The way that I am is I go into a football club and I treat it as though it’s the club I’ve supported all my life and then when you leave, you just have to accept that that time has come to a close and you move on to the next one and throw yourself into that.

It just so happens that Carlisle does have a special affinity with me because I watched them when I was a kid and I’ve obviously followed them all the time.

It’s just got a different feel to it but it doesn’t mean I work any harder because I don’t honestly think I could have worked any harder in any other jobs. I’m not saying I was right in everything I did but I certainly tried to do the right things.

I think it’s a measure of you all that yourself, Dean Holden and Keith all left Bristol City but you all got jobs within a couple of months or weeks in some cases. What are your thoughts on Dean? Maybe it wasn’t the right time for him at the club but do you see him going on and becoming a good manager in the future?

I actually thought he was a good manager at Bristol, if I’m going to be honest with you. It was a really difficult time. Obviously we were working through Covid and we had a long time without any supporters and everyone knows...The figures have just come out lately about the losses that Bristol City have made and the financial backing that Steve has had to put in which is incredible.

But Dean was working in difficult circumstances, not only on that but it was really tough for him with the whole structure that was set up inside the club at the time. It was a really difficult place to work, I found it a difficult place to work because of the structure that was in place. Nigel recognised it and made changes straightaway and got it a bit more how he wanted it to be.

I said to Dean when I had a chat with him after he left and we had a discussion around whether or not he should go back for management because he felt he wasn’t suited for it, I actually told him I think he is suited for it. I think he’s got a really good manner, he’s a good coach and shows a real empathetic side to him which players need at the moment or in the current game. I think he will go on to make a very good manager.

It was a really tough first job for him, a tough job working at Championship level but also working in that environment that we had at the time. But I think and I really hope that he does get another opportunity further down the line.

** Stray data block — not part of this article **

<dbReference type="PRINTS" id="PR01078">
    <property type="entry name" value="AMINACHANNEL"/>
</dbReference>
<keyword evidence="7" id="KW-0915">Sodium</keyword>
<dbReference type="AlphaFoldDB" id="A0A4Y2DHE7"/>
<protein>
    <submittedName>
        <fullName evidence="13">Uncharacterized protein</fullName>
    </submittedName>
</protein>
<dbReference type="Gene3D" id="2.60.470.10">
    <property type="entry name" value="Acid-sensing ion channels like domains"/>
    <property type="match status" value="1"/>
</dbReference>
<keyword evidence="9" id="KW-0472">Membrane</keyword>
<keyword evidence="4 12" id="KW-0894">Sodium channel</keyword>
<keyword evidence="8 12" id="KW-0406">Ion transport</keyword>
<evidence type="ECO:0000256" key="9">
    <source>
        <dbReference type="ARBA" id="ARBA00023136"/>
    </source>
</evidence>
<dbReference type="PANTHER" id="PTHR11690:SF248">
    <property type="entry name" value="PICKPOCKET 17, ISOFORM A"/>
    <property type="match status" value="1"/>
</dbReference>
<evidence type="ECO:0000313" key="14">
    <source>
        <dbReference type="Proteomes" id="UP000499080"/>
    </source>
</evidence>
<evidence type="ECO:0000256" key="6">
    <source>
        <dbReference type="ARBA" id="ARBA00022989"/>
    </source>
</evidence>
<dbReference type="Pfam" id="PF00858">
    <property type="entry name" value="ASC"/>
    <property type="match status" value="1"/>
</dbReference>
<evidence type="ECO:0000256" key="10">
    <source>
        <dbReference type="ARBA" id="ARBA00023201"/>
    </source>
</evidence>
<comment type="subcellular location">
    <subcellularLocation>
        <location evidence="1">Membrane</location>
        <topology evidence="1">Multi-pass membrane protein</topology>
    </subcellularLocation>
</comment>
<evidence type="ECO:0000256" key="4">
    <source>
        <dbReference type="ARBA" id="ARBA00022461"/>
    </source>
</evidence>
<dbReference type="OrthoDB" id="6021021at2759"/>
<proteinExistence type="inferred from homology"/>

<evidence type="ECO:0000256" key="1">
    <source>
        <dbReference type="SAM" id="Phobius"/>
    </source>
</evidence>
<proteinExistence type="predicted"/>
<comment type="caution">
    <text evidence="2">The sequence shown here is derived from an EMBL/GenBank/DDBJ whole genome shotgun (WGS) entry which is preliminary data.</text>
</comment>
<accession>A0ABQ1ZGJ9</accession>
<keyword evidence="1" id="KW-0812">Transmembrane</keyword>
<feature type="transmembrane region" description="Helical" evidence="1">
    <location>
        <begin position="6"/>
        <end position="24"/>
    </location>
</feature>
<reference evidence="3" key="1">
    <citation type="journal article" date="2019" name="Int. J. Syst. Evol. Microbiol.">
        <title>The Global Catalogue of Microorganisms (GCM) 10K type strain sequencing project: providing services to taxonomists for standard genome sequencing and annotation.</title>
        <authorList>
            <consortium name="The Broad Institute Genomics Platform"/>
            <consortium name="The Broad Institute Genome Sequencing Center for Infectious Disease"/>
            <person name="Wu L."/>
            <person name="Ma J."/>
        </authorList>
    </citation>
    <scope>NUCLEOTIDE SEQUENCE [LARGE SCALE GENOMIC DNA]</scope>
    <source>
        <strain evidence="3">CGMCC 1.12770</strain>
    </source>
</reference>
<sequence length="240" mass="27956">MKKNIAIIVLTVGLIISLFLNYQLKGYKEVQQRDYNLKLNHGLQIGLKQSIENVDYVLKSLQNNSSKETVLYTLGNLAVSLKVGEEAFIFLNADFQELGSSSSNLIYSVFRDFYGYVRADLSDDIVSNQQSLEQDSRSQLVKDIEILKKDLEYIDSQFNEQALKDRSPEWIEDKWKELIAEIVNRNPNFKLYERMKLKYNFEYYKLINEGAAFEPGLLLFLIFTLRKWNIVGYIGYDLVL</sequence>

One of the last things I said to him when we were having a debrief was that his experience will definitely stand him in good stead moving forward to his next one.

Defender George Tanner is still no closer to returning to action after getting injured in December. (Photo by Nathan Stirk/Getty Images)

There are a few Bristol City links up your way, with yourself following Keith [Millen] of course.. We’ve got George Tanner here who came from Carlisle United. Were you aware of him at all before he joined in the summer?

No, I’ll be honest with you, I wasn’t because it happened so quickly. George came in for his medical on my first day back in at the club after my time away so I didn’t know anything about it, to be honest. I think he’s slotted in really well at the club, he’s a really good lad and tries to do things properly and with a great attitude. I think he was thrown in to the first team really early, probably earlier than anyone expected and more of a development type player to be around the first team.

But he’s had to go in and play. Unfortunately he picked up the hamstring injury and then the reoccurrence of it. But it might actually do him the world of good, as daft as it sounds, picking up this injury as it might just give him a bit of breathing space out of the firing line to be able to get used to living away, get used to Bristol, get used to the football club, get used to the size of it and the size of the task there.

I think he’ll be much better for it because, as I said earlier, his attitude and his desire to be well is absolutely brilliant. So I really hope for George’s sake that he comes back fully fit and he just hits the ground running and carries on.